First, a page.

Let’s take a moment to appreciate Harold Arlen (1905-1986), the composer of songs so iconic that they occupy our cultural imagination in a way “beyond” the man who wrote them. In that sense, he could be the “man that got away.” But we should remember that there is a creator behind these works, and that a lot of hard work and inspiration produced the treasures that inhabit our cabarets and our dreams.
Perhaps the man who really got away was his twin brother, who died just one day after birth, leaving little Hyman to be doted on by his parents. His father was a cantor in a Buffalo synagogue.
His most famous accomplishment is the composing in 1938, with lyricist EY “Yip” Harburg, of “Somewhere Over the Rainbow,” part of the complete score requested by MGM for “The Wizard of Oz.” The song won the Oscar for Best Music-Original Song. We can’t imagine Judy Garland and her subsequent stardom without it, or his other contribution to her legend “The Man that Got Away” from “A Star Is Born.”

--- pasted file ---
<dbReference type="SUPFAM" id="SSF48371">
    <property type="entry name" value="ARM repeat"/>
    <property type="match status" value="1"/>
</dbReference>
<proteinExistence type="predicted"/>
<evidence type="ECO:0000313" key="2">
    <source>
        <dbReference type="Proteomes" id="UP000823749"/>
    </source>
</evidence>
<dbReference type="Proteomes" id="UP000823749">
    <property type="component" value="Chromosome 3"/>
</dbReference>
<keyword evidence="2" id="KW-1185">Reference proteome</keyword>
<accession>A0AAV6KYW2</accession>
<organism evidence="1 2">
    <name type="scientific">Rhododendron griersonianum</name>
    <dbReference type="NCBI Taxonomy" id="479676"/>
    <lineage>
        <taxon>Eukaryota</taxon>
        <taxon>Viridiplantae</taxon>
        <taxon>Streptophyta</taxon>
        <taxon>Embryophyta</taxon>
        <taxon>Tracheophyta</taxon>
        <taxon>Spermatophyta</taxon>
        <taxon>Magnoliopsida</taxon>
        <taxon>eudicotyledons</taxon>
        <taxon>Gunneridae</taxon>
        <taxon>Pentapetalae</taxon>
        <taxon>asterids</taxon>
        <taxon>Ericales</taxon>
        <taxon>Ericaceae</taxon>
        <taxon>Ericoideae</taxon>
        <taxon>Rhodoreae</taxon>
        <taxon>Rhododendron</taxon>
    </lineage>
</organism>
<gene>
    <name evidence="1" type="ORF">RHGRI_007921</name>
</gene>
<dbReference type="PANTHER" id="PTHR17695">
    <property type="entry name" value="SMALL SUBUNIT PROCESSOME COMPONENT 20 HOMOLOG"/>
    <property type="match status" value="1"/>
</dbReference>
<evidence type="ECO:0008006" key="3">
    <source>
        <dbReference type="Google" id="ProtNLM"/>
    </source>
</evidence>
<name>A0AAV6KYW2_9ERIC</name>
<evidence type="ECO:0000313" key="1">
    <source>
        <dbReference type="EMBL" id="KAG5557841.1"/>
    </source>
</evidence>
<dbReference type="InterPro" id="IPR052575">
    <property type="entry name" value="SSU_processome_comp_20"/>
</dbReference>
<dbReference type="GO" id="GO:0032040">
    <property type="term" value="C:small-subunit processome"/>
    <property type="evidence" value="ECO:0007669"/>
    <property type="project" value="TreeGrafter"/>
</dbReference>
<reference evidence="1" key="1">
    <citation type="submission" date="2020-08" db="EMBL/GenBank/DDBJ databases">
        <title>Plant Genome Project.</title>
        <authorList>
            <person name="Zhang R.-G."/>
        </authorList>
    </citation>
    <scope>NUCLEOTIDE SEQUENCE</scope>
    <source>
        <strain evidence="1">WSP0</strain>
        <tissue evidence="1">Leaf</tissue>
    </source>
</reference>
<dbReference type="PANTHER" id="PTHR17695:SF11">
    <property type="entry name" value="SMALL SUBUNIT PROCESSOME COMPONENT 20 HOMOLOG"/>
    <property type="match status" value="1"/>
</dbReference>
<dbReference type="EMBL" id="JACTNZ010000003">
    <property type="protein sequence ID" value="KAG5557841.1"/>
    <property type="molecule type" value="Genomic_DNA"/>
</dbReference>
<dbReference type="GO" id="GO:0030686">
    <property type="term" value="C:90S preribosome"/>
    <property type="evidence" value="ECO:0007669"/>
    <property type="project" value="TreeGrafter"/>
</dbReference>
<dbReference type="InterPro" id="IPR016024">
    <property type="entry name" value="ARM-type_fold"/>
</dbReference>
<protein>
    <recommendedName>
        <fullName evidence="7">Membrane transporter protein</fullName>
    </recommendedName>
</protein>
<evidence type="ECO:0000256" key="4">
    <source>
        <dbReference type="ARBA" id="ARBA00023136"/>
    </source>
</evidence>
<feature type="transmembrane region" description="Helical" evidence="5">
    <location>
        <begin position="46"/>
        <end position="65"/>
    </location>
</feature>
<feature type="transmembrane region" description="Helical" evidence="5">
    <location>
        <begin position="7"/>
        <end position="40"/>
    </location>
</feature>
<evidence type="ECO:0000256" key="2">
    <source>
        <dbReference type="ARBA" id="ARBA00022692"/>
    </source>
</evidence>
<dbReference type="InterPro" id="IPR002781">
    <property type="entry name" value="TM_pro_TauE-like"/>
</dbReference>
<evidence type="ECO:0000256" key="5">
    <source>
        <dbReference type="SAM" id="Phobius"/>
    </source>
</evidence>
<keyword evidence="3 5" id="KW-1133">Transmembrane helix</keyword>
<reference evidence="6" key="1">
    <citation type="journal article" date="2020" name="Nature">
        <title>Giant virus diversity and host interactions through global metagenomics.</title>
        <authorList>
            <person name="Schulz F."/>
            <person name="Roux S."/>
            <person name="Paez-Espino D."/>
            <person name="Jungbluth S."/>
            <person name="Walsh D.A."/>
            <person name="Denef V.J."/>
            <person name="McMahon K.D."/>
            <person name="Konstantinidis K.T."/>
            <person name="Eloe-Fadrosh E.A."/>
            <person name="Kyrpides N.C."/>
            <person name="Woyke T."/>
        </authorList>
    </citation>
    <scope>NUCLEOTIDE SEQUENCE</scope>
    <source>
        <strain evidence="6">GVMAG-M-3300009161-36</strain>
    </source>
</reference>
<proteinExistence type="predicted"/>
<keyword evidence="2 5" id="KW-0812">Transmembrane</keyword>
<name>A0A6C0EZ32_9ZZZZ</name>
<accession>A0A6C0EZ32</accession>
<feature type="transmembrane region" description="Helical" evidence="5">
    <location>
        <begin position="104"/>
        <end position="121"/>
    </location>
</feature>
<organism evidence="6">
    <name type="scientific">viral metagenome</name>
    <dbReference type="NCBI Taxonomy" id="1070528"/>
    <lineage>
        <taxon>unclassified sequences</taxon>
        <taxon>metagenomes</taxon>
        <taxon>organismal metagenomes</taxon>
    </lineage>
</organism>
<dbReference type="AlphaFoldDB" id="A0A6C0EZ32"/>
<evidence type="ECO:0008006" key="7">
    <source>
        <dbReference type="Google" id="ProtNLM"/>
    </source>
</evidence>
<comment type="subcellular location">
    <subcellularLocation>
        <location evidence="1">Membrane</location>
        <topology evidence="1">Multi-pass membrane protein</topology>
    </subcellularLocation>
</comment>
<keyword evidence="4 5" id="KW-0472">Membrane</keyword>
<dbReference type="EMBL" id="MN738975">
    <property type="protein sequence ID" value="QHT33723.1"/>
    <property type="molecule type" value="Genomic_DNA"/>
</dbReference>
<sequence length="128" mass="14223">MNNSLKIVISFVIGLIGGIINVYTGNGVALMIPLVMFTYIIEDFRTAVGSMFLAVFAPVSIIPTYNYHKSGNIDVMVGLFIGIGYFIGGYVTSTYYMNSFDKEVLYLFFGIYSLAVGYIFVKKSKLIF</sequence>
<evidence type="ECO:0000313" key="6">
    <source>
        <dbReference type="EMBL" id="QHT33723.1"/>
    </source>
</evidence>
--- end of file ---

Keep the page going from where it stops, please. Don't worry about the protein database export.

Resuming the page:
Supposedly, he was driving along Sunset Boulevard, stopped in front of the legendary Schwab’s Drugstore, when he saw a rainbow, thus the idea for “Over the Rainbow”!
Other legendary Arlen songs include: “Get Happy,” written in 1929, but used in “Summer Stock” (1950, Garland again); “Stormy Weather,” made famous by Ethel Waters, then Lena Horne; “Blues in the Night,” with words by Johnny Mercer; “That Old Black Magic,” memorably destroyed by LuAnn Poovey in “Gomer Pyle USMC”; “One for My Baby”; “Come Rain or Come Shine”; and “Accentuate the Positive.”
By the way, he was happily married to the same woman for 33 years, until her death in 1970. When she died of a brain tumor, he lost interest in life and began withdrawing, even from close friends.
The man made a roll call of some of the greatest tunes, in an era that was not lacking in them. So get thee to Thy Tube, and explore your favorite renditions of Arlen.
© 2013 by Frank Daykin, for Innovative Music Programs